Disgruntlement over the evaluation system has been so pronounced some observers have suggested that the state should hold off on actually acknowledging the findings in this first year, but Haslam remains steadfast. At the same time he dismissed any notion that changes in the basic concept might jeopardize the $500 million the state won in the Race to the Top competition in 2010.

“I don’t want to cast the political argument, ‘If you all change it we’re going to lose our funds.’ I don’t think that’s a fair argument for us to be making,” Haslam said. “I think it’s more about putting in jeopardy the pace that we need to change.”

The Haslam administration has stayed in the background thus far on the school voucher issue. The Legislature is considering a proposal that would allow children in the state’s largest counties — Davidson, Shelby, Knox and Hamilton — to apply for funds to attend a public school elsewhere in the district, a public charter school or a private school.

The issue has pitted those who favor school choice against those who are protective of the public school system.

Haslam was asked Monday why he has not taken a stand on vouchers yet.

“It’s incumbent upon us to do our homework to see: Do we know enough to make that call?” he said.

Haslam pointed to the need to study the experiences of other states who have tried vouchers in order to make the right decision. A voucher bill passed the Senate in the last legislative session and is expected to be considered in the House next year. The House version, HB388, is sponsored by Rep. Bill Dunn, R-Knoxville.

State Celebrates ‘Race to the Top’ First Anniversary

Press Release from the State of Tennessee; March 29, 2011:

TENNESSEE CELEBRATES FIRST YEAR OF RACE TO THE TOP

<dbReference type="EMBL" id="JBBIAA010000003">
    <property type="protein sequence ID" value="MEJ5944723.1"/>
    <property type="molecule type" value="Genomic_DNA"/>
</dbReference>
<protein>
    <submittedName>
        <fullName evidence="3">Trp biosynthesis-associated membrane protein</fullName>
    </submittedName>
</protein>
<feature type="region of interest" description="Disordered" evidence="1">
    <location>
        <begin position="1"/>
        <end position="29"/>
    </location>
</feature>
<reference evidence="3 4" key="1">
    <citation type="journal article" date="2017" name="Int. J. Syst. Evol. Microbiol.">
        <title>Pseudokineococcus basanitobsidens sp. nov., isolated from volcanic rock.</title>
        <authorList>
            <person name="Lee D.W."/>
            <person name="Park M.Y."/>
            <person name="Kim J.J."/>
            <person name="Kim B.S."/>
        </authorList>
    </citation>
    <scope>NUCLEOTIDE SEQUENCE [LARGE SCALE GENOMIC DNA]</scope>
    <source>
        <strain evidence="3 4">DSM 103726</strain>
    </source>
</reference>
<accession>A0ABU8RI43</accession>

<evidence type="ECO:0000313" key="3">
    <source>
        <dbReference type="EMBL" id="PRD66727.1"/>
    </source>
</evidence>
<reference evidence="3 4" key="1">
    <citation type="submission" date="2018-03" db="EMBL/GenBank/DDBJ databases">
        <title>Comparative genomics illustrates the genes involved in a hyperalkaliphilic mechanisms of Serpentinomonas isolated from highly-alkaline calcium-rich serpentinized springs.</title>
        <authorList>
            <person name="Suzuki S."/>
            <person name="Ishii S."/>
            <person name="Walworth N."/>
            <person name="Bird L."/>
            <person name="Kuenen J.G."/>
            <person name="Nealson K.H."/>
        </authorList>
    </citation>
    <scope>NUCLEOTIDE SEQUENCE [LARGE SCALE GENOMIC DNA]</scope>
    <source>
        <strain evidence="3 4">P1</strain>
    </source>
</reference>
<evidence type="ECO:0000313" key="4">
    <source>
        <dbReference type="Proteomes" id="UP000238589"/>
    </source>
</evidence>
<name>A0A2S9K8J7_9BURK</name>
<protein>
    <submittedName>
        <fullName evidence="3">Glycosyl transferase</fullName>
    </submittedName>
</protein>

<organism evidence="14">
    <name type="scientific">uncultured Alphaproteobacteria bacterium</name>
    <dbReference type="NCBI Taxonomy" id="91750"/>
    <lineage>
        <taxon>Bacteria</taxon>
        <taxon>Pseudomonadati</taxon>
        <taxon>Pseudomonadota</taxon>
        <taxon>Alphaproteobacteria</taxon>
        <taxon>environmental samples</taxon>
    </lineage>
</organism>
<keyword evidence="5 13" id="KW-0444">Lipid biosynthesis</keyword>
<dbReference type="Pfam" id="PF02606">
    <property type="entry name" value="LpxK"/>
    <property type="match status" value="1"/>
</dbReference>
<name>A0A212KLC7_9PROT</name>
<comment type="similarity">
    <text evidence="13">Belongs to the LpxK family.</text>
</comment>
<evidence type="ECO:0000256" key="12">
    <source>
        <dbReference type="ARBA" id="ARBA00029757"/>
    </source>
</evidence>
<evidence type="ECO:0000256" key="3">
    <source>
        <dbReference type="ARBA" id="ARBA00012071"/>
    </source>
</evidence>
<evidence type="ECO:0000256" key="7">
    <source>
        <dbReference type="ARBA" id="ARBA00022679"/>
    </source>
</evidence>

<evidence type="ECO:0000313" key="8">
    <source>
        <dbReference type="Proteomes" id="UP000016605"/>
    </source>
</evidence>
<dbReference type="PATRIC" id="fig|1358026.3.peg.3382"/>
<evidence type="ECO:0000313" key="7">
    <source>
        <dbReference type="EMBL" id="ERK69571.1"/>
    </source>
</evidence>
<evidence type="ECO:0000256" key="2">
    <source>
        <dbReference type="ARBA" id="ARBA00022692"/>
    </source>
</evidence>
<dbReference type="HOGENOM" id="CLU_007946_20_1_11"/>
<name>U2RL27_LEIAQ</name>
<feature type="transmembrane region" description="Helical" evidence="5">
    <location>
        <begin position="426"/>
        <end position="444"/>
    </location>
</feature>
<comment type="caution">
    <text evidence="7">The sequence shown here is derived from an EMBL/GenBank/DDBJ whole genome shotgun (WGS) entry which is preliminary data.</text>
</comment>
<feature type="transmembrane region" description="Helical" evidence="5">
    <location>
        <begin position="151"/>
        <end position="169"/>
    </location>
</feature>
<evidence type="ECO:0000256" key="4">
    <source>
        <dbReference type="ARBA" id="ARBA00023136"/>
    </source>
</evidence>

Nashville, TN – Time flies when you are making progress. Governor Bill Haslam and the Tennessee Department of Education commemorated the first anniversary of Tennessee’s Race to the Top win at an education roundtable discussion today. Key stakeholders in winning and executing Tennessee’s First to the Top plan participated in the discussion by taking stock of the great progress Tennessee has made and recognizing the work yet to be done for the children of Tennessee.

“Race to the Top has made Tennessee the focal point of education reform in the nation, and I am thankful to those who worked so hard for this incredible opportunity,” Haslam said. “After a year we are in a position to bring real reform to our schools, and I am very encouraged about where we are and where we are going.”

Since being awarded upward of $501 million, the state and local school districts have begun executing a dramatic set of school reforms. At the heart of improving student achievement is a focus on three main student performance goals: young students’ academic readiness, high school graduates’ readiness for college and careers, and higher rates of graduates enrolling and succeeding in post-secondary education.The first year has been a combination of planning and successes, amongst these initiatives:

  • Re-engineering Tennessee’s accountability system, revamping tenure expectations in connection with a new teacher and principal evaluation system, and refocusing education opportunities through changes to charter school laws.
  • Establishing and emphasizing STEM (science, technology, engineering and math) education across the state through the focus of the STEM Innovation Network.
  • Renewing the focus on the classroom teacher and a more dedicated focus on encouraging student achievement.